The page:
Ok, I know this seems counter intuitive, but stay with me here. Whenever we form groups or define ourselves by what we believe, or what doctrines we agree about, we’re actually defining everyone who doesn’t agree with us as “them” or marking them as outsiders.
I’ve seen this happen too many times. Especially in house church circles. [Not that this doesn’t also happen in every other form of church that’s out there, but my concern is mostly with those who attempt to gather in the New Testament model of ekklesia].
We tend to form friendships and create bonds with people who are just like us. That’s natural. Most of us form close friendships with people precisely because we discover a common bond of agreement on certain issues, or due to an shared affinity for art, music, sports, literature, etc.
This is common. But the Body of Christ is called to be uncommon. Our gatherings are meant to reflect Christ, and if everyone in the group is a carbon copy of everyone else, where is the variety, or the inclusiveness of the Kingdom that is intended to be made up of people from every tongue and tribe and nation?
Most house churches face two very real dangers: One is the danger of disagreement – where arguments are common and meetings feel like endless theological debates, and the other is the danger of agreement – where everyone high-fives one another and nods their heads at every theological statement because no one is allowed if they don’t already agree with everyone else.
There is another way: We learn to focus our meetings on Christ alone and not on agreement, or on disagreements, with any one specific theology or doctrine.
Sound far-fetched? Well, my wife and our family and dozens of others did exactly that for over 11 years. Our house church was filled with people who did not agree on almost anything other than our love for Christ and our desire to know and follow Christ in our daily lives. We also agreed on our devotion to one another and to relating to one another as members of God’s family.
But, we did not spend any time debating theology or arguing for agreement on doctrines. It was glorious!
Now that we are starting a new house church here in our new home town of Meridian, Idaho, we face another challenge: The challenge of agreement.
In this new community, many of us share very similar ideas about theology and embrace many similar ideas about God. But this is a challenge because the temptation is to make our agreement on these things the center of our gatherings, rather than simply Christ.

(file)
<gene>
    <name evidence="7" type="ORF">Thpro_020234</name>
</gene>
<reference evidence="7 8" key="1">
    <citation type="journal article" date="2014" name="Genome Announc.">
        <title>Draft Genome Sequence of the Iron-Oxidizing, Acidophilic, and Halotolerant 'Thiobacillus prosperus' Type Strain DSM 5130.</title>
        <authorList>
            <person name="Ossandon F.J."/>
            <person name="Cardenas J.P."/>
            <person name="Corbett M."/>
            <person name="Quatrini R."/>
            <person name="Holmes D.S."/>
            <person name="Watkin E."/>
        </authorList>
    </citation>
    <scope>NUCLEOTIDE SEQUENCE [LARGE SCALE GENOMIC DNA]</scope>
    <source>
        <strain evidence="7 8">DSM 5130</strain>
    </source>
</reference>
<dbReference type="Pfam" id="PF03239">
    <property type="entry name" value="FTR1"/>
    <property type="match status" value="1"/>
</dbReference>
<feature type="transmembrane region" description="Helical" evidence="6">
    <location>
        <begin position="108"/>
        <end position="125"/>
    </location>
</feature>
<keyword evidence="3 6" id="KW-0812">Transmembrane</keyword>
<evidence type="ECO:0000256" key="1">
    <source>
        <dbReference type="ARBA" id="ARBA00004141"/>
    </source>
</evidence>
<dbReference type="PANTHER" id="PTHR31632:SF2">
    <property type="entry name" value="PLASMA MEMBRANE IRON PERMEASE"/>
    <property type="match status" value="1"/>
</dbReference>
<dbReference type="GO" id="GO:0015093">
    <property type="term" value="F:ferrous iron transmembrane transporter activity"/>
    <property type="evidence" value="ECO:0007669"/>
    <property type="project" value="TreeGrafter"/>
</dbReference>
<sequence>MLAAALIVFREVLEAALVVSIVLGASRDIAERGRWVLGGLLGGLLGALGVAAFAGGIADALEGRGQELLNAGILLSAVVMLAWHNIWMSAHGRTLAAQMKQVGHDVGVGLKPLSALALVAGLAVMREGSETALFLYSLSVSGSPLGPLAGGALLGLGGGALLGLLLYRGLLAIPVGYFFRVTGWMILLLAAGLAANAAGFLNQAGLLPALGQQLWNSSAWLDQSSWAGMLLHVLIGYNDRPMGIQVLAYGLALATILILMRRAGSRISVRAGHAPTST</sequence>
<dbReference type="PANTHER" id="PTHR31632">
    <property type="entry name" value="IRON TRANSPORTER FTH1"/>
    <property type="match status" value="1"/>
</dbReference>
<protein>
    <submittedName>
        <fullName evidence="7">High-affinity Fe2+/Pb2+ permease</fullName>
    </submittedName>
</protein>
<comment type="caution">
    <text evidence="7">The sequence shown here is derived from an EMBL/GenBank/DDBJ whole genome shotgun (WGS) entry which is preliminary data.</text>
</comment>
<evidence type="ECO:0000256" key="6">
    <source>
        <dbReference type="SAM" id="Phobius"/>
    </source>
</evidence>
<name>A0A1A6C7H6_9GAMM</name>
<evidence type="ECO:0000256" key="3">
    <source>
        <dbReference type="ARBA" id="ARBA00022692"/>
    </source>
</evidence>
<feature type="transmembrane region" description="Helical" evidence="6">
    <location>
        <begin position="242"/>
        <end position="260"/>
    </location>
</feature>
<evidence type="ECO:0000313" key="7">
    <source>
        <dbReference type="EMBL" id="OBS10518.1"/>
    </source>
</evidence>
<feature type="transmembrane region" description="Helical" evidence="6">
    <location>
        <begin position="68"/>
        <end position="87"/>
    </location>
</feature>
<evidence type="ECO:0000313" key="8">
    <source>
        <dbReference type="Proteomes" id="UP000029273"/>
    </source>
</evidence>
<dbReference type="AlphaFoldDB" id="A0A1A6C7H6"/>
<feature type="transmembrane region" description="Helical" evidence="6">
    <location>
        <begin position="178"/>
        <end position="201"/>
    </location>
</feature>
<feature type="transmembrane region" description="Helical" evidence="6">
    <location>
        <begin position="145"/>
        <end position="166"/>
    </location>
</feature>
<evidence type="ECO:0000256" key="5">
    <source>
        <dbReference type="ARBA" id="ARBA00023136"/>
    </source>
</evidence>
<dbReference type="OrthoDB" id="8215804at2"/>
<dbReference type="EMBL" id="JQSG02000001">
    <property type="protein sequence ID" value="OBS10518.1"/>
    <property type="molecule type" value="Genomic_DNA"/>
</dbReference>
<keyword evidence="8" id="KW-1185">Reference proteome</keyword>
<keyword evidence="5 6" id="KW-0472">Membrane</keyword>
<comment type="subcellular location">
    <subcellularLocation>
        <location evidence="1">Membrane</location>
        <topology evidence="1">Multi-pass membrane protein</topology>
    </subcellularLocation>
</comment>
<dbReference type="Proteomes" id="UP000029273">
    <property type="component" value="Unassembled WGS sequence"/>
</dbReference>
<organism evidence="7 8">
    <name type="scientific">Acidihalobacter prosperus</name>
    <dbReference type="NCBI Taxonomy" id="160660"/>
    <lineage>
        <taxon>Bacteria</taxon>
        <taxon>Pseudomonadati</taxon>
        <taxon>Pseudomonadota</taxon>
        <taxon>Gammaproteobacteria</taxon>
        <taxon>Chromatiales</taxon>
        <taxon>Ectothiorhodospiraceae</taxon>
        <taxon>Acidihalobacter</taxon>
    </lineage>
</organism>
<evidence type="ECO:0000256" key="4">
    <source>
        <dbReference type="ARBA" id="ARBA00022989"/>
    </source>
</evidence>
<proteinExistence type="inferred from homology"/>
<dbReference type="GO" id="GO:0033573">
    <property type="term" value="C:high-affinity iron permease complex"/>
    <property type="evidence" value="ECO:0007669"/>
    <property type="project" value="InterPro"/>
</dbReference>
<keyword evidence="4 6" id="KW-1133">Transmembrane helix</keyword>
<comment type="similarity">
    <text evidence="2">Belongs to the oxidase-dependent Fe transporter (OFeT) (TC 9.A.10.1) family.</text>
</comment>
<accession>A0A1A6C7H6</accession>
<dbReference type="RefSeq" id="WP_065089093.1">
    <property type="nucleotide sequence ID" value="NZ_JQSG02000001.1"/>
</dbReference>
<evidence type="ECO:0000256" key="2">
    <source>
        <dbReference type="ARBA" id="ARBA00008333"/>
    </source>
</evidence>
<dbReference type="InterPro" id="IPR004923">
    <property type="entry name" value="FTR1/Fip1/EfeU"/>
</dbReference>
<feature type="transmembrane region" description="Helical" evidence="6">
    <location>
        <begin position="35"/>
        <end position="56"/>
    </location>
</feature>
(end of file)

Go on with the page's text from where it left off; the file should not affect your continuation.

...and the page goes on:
The tricky part is to share what we know of Christ in a way that honors the other person and allows them to hold slightly different ideas without feeling they are on the outside of the group, or less spiritual or discerning than the rest of the Body.
For example, when we share our personal convictions we can do so with grace and leave room for others to have other ideas. In humility, we can express our deepest heart and still admit the possibility that we just might be wrong about a few things.
Being right or being wrong should never be our ultimate goal. Honesty, is good. Love is better. Grace is essential. Humility is celebrated.
If we can do this, if we can come together admitting that we need Christ, and that we are longing to know Christ more intimately, and to embody Christ more deeply, and to experience Christ in an authentic way, then leaving all that other garbage at the door is a lot easier.
Once we become aware of Christ’s presence in our midst, and surrender to Christ’s leadership, everything else becomes “strangely dim” and we realize that all of our ideas are foolishly inadequate anyway.
All throughout Church history, every time we have sought to bring unity by crafting a doctrine or a statement of faith, we have instead always created more division.
Agreement does not create unity. Agreement creates division.
According to the New Testament, only one thing makes us one and that is Christ Jesus.
“For we are all one in Christ,” Paul says in Galatians 3:28.
If we can lay aside our desire to identify as Christians who are defined by our doctrines, then – and only then – is it possible for us to see one another as simply Children of God who are all in Christ, the one in whom we all live and move and have our being. [See Acts 17:28]
Can we do this? I know we can. I did it for 11 years in Orange, CA. I intend to do so again in Idaho.
Unity is found only in Christ. Let’s find one another in Christ and fulfill our calling to be one with one another even as Christ and the Father are one.
Keith Giles was formerly a licensed and ordained minister who walked away from organized church 11 years ago, to start a home fellowship that gave away 100% of the offering to the poor in the community. Today, He and his wife live in Meridian, Idaho, awaiting their next adventure.
His new book “Jesus Unbound: Liberating the Word of God from the Bible”, is available now on Amazon and features a Foreword by author Brian Zahnd.
He is also the author of the Amazon best-seller, “Jesus Untangled: Crucifying Our Politics To Pledge Allegiance To The Lamb” with a Foreword by Greg Boyd.
Keith also co-hosts the Heretic Happy Hour Podcast on iTunes and Podbean.
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